3.7. NF-κB

One of the critical downstream targets of PKC-θ is NF-κB. We demonstrated that TCR-initiated NF-κB activation was lacking in PKC-θ−/− T lymphocytes, whereas the activation of NF-κB by tumor-necrosis factor alpha and interleukin-1 was not affected in the absence of PKC-θ [36]. Similarly, PKC-θ was also found to mediate NF-κB activation in Jurkat cells [39]. There is considerable evidence that TCR-mediated activation of NF-κB extends T cell survival [32, 40], raising the question of whether NF-κB is important for Bcl-xL upregulation. Interestingly, functional NF-κB binding sites are present on the promoter region of Bcl-xL gene [41, 42]. We showed that PKC-θ-mediated activation of Bcl-xL promoter was inhibited by dominant negative IKKβ, suggesting that PKC-θ mediates the signals stimulating the expression of Bcl-xL via the NF-κB pathway. Stimulation of the PI-3 kinase/Atk pathway, which enhances T cell survival in a similar manner as PKC-θ, leads to activation of NF-κB [40], suggesting that the two pathways may interact in some way during activation of NF-κB. Akt activation is normal in PKC-θ−/− T cells [43, 44], which suggests that Akt is not downstream of PKC-θ during activation of NF-κB. There is also no evidence to support that PKC-θ is downstream of Akt. Therefore, the current model is that PKC-θ and Akt cooperate with each other to mediate the CD28 signals and activate NF-κB, which in turn, stimulates the expression of Bcl-xL required to enhance the survival of activated T cells.

4. Summary

Bcl-xL is specifically up-regulated in DP thymocytes during T cell development and in stimulated T cells during T cell activation. This upregulation is important for the completion of T cell development in the thymus as well as the differentiation of naïve T cells into effector cells in the periphery. However, the signaling pathways that regulate Bcl-xL upregulation in the thymus and mature T cells are distinct. In the thymus, a transcription factor network that includes TCF-1, RORγt, Heb, and c-Myb, which are also important for T cell development, ensures DP thymocyte survival by up-regulating Bcl-xL. Whereas in the periphery, CD28-mediated activation of NF-κB via PKC-θ and Akt stimulates Bcl-xL expression. Thus, developing and mature T cells use the same factor, Bcl-xL, to enhance their survival but through different upstream signaling pathways. Expression of Bcl-xL, in contrast to Bcl-2, is inducible and therefore modulates T cell survival in response to environmental signals, which is an essential mechanism for maintaining a functional immune system.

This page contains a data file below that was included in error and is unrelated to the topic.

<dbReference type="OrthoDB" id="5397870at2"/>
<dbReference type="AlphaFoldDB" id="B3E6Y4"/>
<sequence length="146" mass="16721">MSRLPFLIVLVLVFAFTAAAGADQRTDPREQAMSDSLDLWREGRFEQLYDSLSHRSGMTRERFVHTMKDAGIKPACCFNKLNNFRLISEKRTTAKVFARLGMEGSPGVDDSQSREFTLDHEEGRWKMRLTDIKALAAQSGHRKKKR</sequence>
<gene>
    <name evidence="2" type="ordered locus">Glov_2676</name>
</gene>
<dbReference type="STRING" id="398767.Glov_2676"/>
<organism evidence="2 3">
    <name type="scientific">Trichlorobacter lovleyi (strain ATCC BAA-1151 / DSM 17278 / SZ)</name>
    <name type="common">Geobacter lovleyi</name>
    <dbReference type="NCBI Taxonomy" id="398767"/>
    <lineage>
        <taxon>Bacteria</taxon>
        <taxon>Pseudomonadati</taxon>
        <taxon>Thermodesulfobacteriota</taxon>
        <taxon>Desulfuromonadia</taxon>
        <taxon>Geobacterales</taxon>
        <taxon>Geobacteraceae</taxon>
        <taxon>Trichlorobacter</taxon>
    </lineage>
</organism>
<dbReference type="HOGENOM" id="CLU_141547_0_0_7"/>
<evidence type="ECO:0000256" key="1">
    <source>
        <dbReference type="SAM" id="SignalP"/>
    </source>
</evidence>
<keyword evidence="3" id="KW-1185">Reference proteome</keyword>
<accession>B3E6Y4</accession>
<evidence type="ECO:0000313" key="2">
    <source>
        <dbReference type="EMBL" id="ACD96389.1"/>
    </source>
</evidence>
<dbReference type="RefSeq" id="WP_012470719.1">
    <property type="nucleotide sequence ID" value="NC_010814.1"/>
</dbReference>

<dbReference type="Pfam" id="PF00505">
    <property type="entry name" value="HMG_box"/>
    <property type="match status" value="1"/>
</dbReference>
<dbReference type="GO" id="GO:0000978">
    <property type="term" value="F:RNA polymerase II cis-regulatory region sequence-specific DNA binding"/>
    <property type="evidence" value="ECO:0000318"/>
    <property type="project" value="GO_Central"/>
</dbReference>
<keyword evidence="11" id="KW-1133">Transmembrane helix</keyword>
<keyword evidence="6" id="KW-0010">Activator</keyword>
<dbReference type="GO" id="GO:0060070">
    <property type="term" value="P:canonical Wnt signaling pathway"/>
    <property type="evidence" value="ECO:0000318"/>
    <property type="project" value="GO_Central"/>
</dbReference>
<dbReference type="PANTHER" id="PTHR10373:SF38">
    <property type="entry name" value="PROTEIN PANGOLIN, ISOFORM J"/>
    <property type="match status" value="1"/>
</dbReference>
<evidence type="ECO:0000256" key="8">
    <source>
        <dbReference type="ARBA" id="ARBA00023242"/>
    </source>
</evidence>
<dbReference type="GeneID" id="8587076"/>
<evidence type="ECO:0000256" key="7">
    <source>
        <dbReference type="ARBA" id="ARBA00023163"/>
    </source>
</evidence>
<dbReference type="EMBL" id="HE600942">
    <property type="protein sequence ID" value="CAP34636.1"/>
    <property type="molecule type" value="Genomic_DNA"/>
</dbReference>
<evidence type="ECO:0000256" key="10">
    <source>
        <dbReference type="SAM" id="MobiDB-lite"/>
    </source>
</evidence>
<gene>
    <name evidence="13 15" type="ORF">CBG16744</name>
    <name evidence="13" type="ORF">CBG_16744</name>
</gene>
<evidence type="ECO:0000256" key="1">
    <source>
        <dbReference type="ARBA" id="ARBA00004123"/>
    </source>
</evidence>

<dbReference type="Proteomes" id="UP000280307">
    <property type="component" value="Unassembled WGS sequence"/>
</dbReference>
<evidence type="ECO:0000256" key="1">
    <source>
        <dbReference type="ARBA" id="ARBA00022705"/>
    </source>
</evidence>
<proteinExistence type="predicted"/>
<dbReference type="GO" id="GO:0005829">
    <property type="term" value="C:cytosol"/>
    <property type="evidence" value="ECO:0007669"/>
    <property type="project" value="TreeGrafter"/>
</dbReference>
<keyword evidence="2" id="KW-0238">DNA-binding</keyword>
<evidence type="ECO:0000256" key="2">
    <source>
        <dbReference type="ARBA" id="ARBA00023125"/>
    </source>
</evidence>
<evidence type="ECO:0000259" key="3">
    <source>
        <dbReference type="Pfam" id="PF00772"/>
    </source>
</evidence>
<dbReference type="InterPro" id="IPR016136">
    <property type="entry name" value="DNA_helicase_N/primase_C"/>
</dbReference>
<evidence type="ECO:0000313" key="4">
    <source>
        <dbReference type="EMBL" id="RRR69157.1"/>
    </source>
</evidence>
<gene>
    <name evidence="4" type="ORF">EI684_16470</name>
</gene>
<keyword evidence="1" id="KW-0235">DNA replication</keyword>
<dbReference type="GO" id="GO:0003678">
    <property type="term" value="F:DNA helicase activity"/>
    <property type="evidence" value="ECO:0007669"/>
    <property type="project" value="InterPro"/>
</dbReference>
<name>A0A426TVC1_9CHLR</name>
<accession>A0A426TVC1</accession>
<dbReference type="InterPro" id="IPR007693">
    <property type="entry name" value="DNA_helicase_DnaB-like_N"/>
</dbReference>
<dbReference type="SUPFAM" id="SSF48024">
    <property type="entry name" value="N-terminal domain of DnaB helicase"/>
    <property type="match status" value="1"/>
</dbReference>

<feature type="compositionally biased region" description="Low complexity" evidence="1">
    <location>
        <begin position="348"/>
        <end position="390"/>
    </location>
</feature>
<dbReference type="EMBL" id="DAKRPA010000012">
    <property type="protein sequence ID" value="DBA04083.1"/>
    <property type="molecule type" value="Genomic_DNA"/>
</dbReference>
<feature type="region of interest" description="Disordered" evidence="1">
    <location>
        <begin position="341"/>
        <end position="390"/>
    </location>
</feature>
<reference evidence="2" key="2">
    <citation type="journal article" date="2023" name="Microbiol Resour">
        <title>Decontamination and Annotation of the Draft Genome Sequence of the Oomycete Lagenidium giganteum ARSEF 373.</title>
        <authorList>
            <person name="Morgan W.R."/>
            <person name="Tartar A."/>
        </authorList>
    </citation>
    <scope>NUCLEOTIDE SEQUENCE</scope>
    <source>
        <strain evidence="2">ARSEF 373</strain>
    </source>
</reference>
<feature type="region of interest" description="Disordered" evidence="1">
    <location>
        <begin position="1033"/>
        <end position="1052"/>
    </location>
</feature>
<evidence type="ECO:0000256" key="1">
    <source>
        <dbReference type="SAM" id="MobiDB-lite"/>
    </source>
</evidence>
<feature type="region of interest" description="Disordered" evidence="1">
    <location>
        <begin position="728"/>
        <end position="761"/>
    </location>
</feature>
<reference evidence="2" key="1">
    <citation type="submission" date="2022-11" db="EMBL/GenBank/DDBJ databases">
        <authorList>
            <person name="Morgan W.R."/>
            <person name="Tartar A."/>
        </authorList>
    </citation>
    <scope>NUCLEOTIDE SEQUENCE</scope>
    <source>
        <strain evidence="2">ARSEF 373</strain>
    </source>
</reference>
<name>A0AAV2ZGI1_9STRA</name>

References

  1. Z. N. Oltvai, C. L. Milliman, and S. J. Korsmeyer, “Bcl-2 heterodimerizes in vivo with a conserved homolog, Bax, that accelerates programed cell death,” Cell, vol. 74, no. 4, pp. 609–619, 1993. View at Publisher · View at Google Scholar · View at Scopus
  2. D. M. Finucane, E. Bossy-Wetzel, N. J. Waterhouse, T. G. Cotter, and D. R. Green, “Bax-induced caspase activation and apoptosis via cytochrome c release from mitochondria is inhibitable by Bcl-xL,” Journal of Biological Chemistry, vol. 274, no. 4, pp. 2225–2233, 1999. View at Publisher · View at Google Scholar · View at Scopus
  3. D. R. Green and J. C. Reed, “Mitochondria and apoptosis,” Science, vol. 281, no. 5381, pp. 1309–1312, 1998. View at Scopus
  4. S. C. Jameson, K. A. Hogquist, and M. J. Bevan, “Positive selection of thymocytes,” Annual Review of Immunology, vol. 13, pp. 93–126, 1995. View at Scopus